Who Owns the Past? Power, Politics, and Archaeology (FNDS 3902)

The past is not neutral.

This class explores this idea, recognizing how representations of and stories about the past play a role in modern political discussions and conflicts. Issues such as race, religion, national sovereignty, and both individual and group rights to self-determination, education, and property are all deeply entwined with how we learn about and tell each other about the past.

We consider archaeological and historic sites and controversies in Asia, Africa, the Mideast, and the US, and focus on discussion and argumentative writing skills.

This course covers topics in the disciplines of Anthropology and Museum Studies.


Who should take this course?

People who like to think about how history matters in the present, people who don’t think that history matters in the present.

More about this course

Course number: FNDS 3902

Number of Credits: 3

Search UM-Dearborn Class Schedule to find out more.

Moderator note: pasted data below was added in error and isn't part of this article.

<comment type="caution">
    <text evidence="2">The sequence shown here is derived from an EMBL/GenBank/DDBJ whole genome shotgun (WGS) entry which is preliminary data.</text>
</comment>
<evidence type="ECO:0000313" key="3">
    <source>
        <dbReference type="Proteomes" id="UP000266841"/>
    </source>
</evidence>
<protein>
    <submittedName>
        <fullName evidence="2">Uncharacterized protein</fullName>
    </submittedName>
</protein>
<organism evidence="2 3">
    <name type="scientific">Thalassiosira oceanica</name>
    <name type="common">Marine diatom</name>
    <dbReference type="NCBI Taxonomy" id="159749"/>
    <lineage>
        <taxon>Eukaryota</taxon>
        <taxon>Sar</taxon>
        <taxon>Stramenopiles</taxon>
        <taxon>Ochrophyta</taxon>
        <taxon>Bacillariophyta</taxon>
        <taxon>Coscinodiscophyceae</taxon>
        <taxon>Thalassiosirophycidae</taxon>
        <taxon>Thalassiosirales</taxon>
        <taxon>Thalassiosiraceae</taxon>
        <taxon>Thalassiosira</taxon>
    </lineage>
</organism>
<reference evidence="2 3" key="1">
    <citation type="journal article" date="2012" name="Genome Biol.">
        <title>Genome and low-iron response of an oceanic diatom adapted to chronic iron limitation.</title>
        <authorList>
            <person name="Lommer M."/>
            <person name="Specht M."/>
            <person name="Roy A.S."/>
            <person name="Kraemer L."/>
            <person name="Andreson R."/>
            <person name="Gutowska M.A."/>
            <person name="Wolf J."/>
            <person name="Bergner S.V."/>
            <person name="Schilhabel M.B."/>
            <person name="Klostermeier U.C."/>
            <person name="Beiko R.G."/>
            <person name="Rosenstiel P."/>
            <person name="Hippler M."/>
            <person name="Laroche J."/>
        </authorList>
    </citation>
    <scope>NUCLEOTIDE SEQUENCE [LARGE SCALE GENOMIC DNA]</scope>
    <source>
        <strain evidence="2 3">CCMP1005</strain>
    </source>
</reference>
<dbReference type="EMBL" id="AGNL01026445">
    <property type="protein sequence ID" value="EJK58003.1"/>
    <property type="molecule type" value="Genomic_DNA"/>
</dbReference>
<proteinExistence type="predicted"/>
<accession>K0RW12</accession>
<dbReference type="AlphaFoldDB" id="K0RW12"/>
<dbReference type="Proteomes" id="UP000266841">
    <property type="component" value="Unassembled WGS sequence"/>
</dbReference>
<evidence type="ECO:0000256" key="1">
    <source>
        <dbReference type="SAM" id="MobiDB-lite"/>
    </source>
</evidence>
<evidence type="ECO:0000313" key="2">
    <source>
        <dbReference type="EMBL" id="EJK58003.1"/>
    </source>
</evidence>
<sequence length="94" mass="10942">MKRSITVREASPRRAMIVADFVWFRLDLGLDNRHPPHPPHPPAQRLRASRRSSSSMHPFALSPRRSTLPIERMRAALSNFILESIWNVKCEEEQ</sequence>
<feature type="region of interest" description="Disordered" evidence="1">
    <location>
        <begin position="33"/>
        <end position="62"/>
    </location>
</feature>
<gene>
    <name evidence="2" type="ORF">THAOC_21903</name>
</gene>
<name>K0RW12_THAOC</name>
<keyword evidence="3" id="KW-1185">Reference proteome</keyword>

Dearborn Discovery Core requirements met: Humanities and the Arts, Upper-Level Writing Intensive


Meet your faculty member: John Chenoweth, Associate Professor of Anthropology

One of the benefits of taking a Foundations course is gaining a faculty mentor that can support you throughout your college career. Get to know John Chenoweth, faculty member for Who Owns the Past? Power, Politics, and Archaeology.

Who Owns the Past? Power, Politics, and Archaeology
John Chenoweth


I’m an archaeologist and anthropologist.  To prove it, here’s a picture of me digging up something old!  

I look at the past through artifacts, sites, and documents, but I do it in order to understand how people work. I’ve excavated in the Caribbean, Honduras, Panama, Hawaii, Massachusetts, and here in Michigan to study religion, identity, and race.


Have questions about this course? Email Dr. Chenoweth at jmchenow@umich.edu.​